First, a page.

Monday, January 12, 2009

I'm baa-aacck!

... such a view! ours didn't include leaves

Not surprisingly, catching up from being out of town means I am squeezed for time. My sleep is out of whack--I haven't been sleeping well for several weeks, and Sundays always mess me up because a nap in the afternoon is inevitable. This morning I am scrambling to get my day under control...

Denver was fabulous--the conference was stimulating, motivating, and revealed some awesome opportunities. We discovered some good restaurants, got a feel for the downtown area, saw snow on the mountains from the hotel and convention center, and I had a chance to have dinner with my sister-in-law, Margaret. That was a special treat!

Back at the ranch there is lots to do--at home, at the church, with my Pampered Chef business... I've got an intimidating to do list, but I've already checked three items off of it this morning. I'm psyched about PC and tackling some of the mundane administrative matters at the office. Speaking of which, it's time to get there! I'll try to report with some specificity about the last several days as soon as I can. For now, have a good one!

Wednesday, January 07, 2009

on the fly!

I'm out the door in just a moment (an hour earlier than I had anticipated!) to head to Denver for a few days for Pampered Chef's Leadership Summit. I'm excited, but also in pain... a week ago I pulled/tore something while tending to puppies, which I now believe is connective tissue just inside my ribcage. Hurts like hell when I move certain ways, and oh, man, turning over in bed is the worst! Anyway, I will be sitting and walking in the next few days and not doing much else that is physical, fortunately.

So be good while I'm gone and I'll check back in Sunday afternoon sometime when I have a chance.

Ciao, bellas!

Tuesday, January 06, 2009

getting out into the world

Well, the blog world at least. I spent most of yesterday devising a blog to serve as a web site for my diocese's new environmental ministry. I am on the steering committee for this group, and though I have a passion for living more "greenly," I am still woefully uninformed on many of the issues and facts. I am catching up, but when you consider that one of our team members is a director with the state Nature Conservancy office, well, you get the picture. So I offered to take on putting together this web site as my part of shouldering the work of our ministry team.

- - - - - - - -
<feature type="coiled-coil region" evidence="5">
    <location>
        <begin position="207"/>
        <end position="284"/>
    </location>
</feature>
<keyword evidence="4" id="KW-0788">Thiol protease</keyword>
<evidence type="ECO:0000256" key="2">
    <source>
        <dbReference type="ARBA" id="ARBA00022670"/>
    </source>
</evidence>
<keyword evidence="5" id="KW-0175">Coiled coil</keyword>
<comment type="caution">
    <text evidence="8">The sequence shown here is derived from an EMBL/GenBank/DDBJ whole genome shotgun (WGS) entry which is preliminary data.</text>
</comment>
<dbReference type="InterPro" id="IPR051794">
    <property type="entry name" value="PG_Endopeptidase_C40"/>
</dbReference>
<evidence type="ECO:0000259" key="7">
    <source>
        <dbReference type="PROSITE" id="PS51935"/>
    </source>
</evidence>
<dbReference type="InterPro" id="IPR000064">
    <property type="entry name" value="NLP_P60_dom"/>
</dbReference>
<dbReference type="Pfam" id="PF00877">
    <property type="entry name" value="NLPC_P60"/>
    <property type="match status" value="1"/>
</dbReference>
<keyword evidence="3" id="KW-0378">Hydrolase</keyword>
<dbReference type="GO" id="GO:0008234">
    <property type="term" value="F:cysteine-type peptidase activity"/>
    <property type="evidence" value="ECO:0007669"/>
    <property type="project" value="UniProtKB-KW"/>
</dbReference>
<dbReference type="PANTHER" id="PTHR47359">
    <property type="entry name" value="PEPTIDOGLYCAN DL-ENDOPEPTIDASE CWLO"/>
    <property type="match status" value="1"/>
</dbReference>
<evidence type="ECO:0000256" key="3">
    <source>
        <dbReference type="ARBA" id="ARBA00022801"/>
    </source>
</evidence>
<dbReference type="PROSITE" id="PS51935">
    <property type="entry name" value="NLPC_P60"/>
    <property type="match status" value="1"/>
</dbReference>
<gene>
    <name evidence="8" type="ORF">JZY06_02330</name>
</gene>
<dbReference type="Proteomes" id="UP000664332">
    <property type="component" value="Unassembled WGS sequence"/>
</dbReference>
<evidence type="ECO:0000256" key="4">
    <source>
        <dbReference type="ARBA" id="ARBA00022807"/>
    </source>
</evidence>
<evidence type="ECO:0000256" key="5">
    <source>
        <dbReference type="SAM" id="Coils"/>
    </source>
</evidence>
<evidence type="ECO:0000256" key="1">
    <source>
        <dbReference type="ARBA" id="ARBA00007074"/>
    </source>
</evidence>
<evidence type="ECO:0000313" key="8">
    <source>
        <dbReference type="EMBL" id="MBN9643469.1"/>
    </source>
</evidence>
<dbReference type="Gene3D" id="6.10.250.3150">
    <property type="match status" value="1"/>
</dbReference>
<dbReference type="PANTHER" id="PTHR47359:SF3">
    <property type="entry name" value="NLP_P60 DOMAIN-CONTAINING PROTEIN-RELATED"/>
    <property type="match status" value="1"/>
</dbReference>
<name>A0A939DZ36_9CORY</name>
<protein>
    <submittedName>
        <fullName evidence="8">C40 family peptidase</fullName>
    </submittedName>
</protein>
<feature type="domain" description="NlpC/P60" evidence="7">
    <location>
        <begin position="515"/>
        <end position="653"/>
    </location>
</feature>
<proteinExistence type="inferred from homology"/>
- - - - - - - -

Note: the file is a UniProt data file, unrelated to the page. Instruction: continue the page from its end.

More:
Mostly the work went well, but I am totally stuck trying to position the above image where I want it on the web page. When I have achieved that I'll share the link! I know you all don't care that it isn't perfect right now, but it matters to me to reveal the finished product as I want it to look.

It was, and continues to be, an interesting task doing this work. I surfed the Internet checking out existing web sites that communicate the work being done "out there" on matters effecting our environment. Faith groups are pretty active, and fairly creative. Just goes to show that you don't have to have a lot of money to implement good practices.

Here at home we're recycling fanatics, a good thing, but I'm learning that recycling doesn't have much impact when it comes to making a significant dent in the grand scheme of things. (It's still important, but there's sooooo much more to do.)

Today I'll soldier on trying to wrap up my work on this project, at least for now. I've also got a parishioner recovering from knee surgery, one down with the flu, another who is grieving the loss of her mother, and a child whose legs are temporarily paralyzed from some sort of flu (I can never get the name right). We're a small church, but we're full of human experiences!

Wishing you a green, and healthy day...

Monday, January 05, 2009

today's recipe for the journey

Maybe it's the effective osmosis of new year thinking, a wake-up call or a dormant longing, but it's time for me to get out of myself. There are too many things that I want to accomplish and ways I want to grow that aren't served by remaining on my present path.

I need to acknowledge that, given the dark and wounded place of my life nine months ago I am grateful that I am on any path at all. All the same, this present path is well beaten and rather indistinct. I am a creature who needs a certain amount of familiarity for comfort and refuge, but I also know that I thrive on discovering new things and encountering new horizons. The latter have been missing for too long, and it is up to me to change that.

I am not making a resolution. Of late I have noted patterns that interfere with achieving simple tasks, never mind larger goals and satisfying dreams. Part of discovery is zeroing in on those and finding ways to alter, if not overcome them. This is about dedication. Time to focus on a few of the trees so that I may enjoy the entirety of the forest.